Drab City share new track “Live Free and Die When It¹s Cool”
Debut album “Good Songs For Bad People” out 12th June via Bella Union
Recently described by MOJO magazine as “The new king and queen of fever-dream-pop”, and with the release of their much-anticipated debut album Good Songs For Bad People just over a fortnight away on 12th June, Drab City have today shared a new track, “Live Free and Die When It’s Cool”. A feral youth arrives in rags to the city of gold where he watches soft, fashionably dressed people discuss art over locally sourced meals and reflects on his traumatic past. Musically, the track welds dub, 70s rock, and hip hop drum breaks to a third hand AMPEX tape deck found in a dump on the city outskirts.
Another rasping and stirring release from this powerful collective. A moody curation which is deeply complex, captivating and simply visionary. Drab City continue to inspire.
A heady air of dislocation envelops Drab City’s debut album, where songs of innocence and experience merge with dub, hip-hop, dream-pop and jazzy soundtrack vibes to intoxicating effect. Drab City are fixated on social alienation, violent revenge, and (perhaps) romantic love as salvation; topics not new in music, but listening to Drab City in 2020, one is struck by how uncommon they’ve become.
Lyrically, these songs often project punkish angst and resentment. “Working For the Men” is a degraded service worker’s revenge ballad, imagining male tormenters brought to a violent end. “Hand On My Pocket” tells of a destitute, wandering youth. One night she meets a stranger on a desert road, and is told of a nearby city where a soft, rich citizenry make easy targets. Class war is palpable. Other songs are more opaque, but seem to speak of being the black sheep of the family, or being weighed down by the dullness of hometown life. Yet the casual listener might not notice the violence as the music itself is far from abrasive.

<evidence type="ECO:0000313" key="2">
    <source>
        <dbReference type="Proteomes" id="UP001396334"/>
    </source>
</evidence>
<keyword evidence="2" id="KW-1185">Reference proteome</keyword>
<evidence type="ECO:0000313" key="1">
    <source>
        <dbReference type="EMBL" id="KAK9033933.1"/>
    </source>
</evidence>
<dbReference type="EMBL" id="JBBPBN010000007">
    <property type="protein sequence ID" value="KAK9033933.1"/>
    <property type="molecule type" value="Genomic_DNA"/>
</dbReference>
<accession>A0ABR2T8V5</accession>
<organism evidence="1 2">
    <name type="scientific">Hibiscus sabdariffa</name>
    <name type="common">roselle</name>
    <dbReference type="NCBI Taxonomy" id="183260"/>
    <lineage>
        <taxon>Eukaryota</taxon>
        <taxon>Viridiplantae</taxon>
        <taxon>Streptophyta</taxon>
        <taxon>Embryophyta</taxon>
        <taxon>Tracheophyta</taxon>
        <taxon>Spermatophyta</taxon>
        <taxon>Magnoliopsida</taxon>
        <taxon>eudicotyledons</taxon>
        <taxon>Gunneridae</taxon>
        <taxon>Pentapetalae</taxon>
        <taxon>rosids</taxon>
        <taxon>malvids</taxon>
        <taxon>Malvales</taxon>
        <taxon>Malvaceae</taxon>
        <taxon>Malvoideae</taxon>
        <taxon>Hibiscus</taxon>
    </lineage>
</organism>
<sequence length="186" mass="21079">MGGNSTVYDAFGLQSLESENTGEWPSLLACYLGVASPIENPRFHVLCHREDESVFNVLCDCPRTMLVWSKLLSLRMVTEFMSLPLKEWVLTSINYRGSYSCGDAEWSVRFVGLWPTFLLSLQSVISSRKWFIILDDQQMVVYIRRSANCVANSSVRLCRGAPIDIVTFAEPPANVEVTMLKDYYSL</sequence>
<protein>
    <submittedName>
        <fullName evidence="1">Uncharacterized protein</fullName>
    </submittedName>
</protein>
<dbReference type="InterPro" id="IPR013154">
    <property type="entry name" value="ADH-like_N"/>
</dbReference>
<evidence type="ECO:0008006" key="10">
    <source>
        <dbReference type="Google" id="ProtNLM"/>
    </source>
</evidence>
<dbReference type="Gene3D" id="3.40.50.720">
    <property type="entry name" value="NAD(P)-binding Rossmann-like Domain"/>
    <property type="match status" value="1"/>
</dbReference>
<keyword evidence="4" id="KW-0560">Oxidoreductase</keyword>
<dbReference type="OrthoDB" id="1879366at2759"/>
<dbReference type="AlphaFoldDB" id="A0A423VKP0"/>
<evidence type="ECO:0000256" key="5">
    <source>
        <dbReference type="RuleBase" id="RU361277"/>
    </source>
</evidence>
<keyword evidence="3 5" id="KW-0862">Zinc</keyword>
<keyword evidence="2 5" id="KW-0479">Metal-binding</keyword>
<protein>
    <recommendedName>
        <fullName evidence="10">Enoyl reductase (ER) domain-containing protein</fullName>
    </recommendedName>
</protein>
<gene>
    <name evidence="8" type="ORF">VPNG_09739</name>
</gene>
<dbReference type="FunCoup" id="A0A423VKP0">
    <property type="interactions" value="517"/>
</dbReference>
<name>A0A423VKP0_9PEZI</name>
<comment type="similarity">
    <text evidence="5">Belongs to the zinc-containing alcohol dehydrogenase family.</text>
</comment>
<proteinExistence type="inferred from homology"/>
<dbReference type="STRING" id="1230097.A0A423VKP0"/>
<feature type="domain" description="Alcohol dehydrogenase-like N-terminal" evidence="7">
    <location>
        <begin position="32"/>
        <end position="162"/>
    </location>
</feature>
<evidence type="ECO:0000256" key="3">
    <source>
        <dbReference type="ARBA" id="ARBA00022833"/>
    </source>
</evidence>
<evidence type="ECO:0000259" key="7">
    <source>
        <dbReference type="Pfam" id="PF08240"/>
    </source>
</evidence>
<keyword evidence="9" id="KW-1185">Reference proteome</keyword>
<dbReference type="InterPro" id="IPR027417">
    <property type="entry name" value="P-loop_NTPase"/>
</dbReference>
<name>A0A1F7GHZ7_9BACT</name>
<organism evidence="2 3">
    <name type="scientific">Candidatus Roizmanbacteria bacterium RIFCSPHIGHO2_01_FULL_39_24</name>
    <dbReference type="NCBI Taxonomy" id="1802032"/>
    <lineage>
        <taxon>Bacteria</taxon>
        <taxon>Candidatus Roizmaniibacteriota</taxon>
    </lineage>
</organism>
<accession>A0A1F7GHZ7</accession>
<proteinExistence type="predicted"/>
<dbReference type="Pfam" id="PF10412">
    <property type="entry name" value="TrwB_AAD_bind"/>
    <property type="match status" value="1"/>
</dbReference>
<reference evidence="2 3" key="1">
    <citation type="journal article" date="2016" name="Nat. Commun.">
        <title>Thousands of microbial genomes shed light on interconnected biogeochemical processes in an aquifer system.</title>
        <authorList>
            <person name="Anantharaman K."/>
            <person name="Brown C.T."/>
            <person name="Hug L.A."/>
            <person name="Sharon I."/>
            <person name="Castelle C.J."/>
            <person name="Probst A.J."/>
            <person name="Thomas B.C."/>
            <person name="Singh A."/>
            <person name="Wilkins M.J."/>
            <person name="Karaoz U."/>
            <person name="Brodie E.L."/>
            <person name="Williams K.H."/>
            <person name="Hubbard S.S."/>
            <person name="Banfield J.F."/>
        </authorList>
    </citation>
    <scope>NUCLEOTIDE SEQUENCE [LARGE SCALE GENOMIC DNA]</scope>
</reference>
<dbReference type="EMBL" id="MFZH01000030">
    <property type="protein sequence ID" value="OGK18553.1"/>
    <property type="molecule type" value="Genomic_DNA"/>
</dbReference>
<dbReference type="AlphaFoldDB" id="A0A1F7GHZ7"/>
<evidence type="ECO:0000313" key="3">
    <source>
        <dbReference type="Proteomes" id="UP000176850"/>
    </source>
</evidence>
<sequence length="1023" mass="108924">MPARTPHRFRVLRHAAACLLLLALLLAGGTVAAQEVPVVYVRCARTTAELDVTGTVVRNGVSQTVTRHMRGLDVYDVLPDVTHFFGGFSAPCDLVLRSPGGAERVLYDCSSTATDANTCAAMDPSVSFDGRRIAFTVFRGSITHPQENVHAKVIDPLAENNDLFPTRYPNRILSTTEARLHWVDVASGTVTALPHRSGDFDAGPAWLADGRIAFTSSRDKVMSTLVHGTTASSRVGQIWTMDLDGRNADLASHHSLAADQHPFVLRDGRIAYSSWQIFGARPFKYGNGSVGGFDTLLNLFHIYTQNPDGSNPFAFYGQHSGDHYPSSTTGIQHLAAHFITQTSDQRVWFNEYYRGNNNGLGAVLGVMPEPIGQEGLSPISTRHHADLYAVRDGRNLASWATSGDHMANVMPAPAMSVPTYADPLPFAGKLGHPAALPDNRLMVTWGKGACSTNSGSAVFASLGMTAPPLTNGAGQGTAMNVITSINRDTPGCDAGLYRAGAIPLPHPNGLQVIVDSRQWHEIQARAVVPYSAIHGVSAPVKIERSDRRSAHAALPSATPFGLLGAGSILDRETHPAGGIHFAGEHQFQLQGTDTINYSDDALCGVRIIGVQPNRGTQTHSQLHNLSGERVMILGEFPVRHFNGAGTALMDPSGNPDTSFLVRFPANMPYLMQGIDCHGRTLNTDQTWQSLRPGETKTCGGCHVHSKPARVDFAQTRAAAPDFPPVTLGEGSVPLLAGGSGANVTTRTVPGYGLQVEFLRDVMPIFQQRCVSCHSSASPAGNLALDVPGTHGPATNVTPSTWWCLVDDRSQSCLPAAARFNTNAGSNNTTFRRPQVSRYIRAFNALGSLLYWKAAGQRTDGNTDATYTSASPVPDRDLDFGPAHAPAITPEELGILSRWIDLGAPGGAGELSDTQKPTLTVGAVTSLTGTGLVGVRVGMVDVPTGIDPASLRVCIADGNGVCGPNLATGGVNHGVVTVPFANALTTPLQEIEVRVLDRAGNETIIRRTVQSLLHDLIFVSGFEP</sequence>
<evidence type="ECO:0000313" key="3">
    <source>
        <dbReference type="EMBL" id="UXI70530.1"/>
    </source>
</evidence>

Dreamy and ethereal, a foundation of flute, vibraphone, and jazzy guitar chord melody can switch to drum machines or funk-inflected girl-group pop at a moment’s notice. It’s a flurry of 20th century references, combining and recombining at such a schizophrenic pace, the overall effect is something that could only be conjured in our frenzied present. At once catchy and unfamiliar, the melodic, welcoming soundscapes are a Trojan horse for the band’s antisocial outlook.